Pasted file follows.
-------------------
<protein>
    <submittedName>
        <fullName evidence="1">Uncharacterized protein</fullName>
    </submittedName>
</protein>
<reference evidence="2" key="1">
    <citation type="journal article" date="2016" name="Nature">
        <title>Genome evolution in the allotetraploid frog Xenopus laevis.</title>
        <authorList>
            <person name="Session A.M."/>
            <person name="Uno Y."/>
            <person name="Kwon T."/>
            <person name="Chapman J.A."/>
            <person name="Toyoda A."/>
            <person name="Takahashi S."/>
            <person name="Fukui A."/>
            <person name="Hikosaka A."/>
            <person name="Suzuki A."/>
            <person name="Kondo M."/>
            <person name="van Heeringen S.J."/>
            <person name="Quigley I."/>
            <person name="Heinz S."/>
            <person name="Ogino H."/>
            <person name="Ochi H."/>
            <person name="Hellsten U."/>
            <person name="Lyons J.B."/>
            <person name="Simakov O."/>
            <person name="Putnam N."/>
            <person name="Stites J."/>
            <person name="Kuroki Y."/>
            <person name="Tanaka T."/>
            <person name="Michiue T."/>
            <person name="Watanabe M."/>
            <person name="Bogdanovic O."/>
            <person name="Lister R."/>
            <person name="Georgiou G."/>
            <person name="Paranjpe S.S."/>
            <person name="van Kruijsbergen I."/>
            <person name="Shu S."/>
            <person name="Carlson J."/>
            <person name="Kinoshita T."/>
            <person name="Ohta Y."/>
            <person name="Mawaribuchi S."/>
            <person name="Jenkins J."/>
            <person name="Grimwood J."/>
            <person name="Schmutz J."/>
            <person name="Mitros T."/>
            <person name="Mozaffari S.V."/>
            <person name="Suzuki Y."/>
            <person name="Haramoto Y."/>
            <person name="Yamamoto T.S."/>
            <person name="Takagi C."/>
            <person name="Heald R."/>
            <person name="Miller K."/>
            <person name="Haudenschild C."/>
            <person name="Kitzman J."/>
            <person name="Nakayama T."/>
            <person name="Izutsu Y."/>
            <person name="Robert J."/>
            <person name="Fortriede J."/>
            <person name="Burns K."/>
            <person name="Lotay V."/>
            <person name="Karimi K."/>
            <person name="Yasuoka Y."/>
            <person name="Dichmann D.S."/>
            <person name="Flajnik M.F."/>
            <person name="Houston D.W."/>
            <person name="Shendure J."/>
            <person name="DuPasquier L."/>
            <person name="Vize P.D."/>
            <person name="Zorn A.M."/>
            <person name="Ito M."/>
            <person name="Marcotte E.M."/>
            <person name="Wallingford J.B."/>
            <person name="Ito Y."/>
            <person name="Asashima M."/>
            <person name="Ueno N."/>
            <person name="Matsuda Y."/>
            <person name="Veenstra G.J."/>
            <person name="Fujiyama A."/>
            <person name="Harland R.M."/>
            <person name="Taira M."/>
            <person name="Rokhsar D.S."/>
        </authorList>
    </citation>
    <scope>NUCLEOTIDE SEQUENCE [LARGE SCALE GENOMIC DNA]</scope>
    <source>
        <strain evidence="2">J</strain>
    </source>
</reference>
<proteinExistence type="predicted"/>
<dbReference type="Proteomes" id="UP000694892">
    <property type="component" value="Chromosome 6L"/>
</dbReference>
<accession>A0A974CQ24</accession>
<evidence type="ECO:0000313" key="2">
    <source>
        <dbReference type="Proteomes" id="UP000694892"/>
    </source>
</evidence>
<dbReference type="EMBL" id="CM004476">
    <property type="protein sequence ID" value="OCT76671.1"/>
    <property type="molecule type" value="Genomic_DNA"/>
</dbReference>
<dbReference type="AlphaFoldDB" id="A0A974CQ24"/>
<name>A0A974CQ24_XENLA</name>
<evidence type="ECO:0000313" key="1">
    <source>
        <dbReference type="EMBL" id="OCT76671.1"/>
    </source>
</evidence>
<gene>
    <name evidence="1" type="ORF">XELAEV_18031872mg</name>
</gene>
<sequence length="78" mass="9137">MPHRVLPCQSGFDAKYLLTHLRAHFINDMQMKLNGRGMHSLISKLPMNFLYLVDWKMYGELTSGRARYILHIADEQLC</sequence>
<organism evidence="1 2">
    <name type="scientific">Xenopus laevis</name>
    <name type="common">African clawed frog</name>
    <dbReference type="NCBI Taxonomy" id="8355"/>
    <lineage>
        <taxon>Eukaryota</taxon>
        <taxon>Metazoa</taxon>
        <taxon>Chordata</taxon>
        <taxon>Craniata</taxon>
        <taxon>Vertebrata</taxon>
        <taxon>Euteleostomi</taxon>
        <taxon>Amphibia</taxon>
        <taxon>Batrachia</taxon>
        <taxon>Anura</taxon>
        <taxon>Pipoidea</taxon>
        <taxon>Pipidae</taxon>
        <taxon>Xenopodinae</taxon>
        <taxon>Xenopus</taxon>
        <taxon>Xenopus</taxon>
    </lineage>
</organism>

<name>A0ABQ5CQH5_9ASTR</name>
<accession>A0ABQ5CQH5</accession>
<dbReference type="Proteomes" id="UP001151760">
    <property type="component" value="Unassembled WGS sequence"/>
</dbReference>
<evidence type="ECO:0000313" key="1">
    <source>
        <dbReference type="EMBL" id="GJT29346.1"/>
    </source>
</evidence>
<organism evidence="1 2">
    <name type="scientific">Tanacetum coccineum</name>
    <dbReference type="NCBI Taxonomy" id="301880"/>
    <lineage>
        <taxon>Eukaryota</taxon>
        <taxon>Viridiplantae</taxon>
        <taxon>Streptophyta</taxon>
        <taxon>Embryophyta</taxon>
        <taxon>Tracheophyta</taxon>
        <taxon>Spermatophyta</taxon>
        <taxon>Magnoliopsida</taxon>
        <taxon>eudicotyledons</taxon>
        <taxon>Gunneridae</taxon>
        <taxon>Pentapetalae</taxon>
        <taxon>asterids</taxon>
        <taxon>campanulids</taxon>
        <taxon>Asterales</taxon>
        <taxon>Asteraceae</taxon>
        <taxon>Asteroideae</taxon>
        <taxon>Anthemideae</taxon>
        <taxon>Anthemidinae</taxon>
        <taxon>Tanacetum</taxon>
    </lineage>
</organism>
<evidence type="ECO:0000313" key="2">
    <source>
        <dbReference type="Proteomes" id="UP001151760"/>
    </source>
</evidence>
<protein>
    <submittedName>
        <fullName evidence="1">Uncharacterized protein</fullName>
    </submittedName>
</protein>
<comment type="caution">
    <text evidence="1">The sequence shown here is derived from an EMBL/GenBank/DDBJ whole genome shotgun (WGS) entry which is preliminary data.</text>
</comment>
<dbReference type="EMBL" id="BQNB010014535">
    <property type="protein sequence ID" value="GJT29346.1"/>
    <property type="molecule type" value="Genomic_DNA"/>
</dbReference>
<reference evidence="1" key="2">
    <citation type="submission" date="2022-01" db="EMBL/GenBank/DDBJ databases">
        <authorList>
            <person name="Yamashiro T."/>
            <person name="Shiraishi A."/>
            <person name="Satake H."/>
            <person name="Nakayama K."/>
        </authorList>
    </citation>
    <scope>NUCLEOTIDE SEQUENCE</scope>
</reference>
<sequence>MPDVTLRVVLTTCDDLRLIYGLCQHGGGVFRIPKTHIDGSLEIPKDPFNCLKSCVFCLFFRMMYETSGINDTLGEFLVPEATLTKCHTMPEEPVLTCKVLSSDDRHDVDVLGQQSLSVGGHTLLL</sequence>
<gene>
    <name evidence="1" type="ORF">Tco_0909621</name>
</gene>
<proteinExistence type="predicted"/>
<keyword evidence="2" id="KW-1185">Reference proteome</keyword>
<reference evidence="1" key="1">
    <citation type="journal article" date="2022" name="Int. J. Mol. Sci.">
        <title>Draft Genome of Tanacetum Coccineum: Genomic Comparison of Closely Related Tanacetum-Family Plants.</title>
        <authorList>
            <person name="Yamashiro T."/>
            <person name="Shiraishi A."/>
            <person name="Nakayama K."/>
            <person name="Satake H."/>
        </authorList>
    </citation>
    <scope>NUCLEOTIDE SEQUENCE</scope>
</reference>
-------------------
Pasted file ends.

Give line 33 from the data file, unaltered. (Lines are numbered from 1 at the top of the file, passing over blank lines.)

            <person name="Watanabe M."/>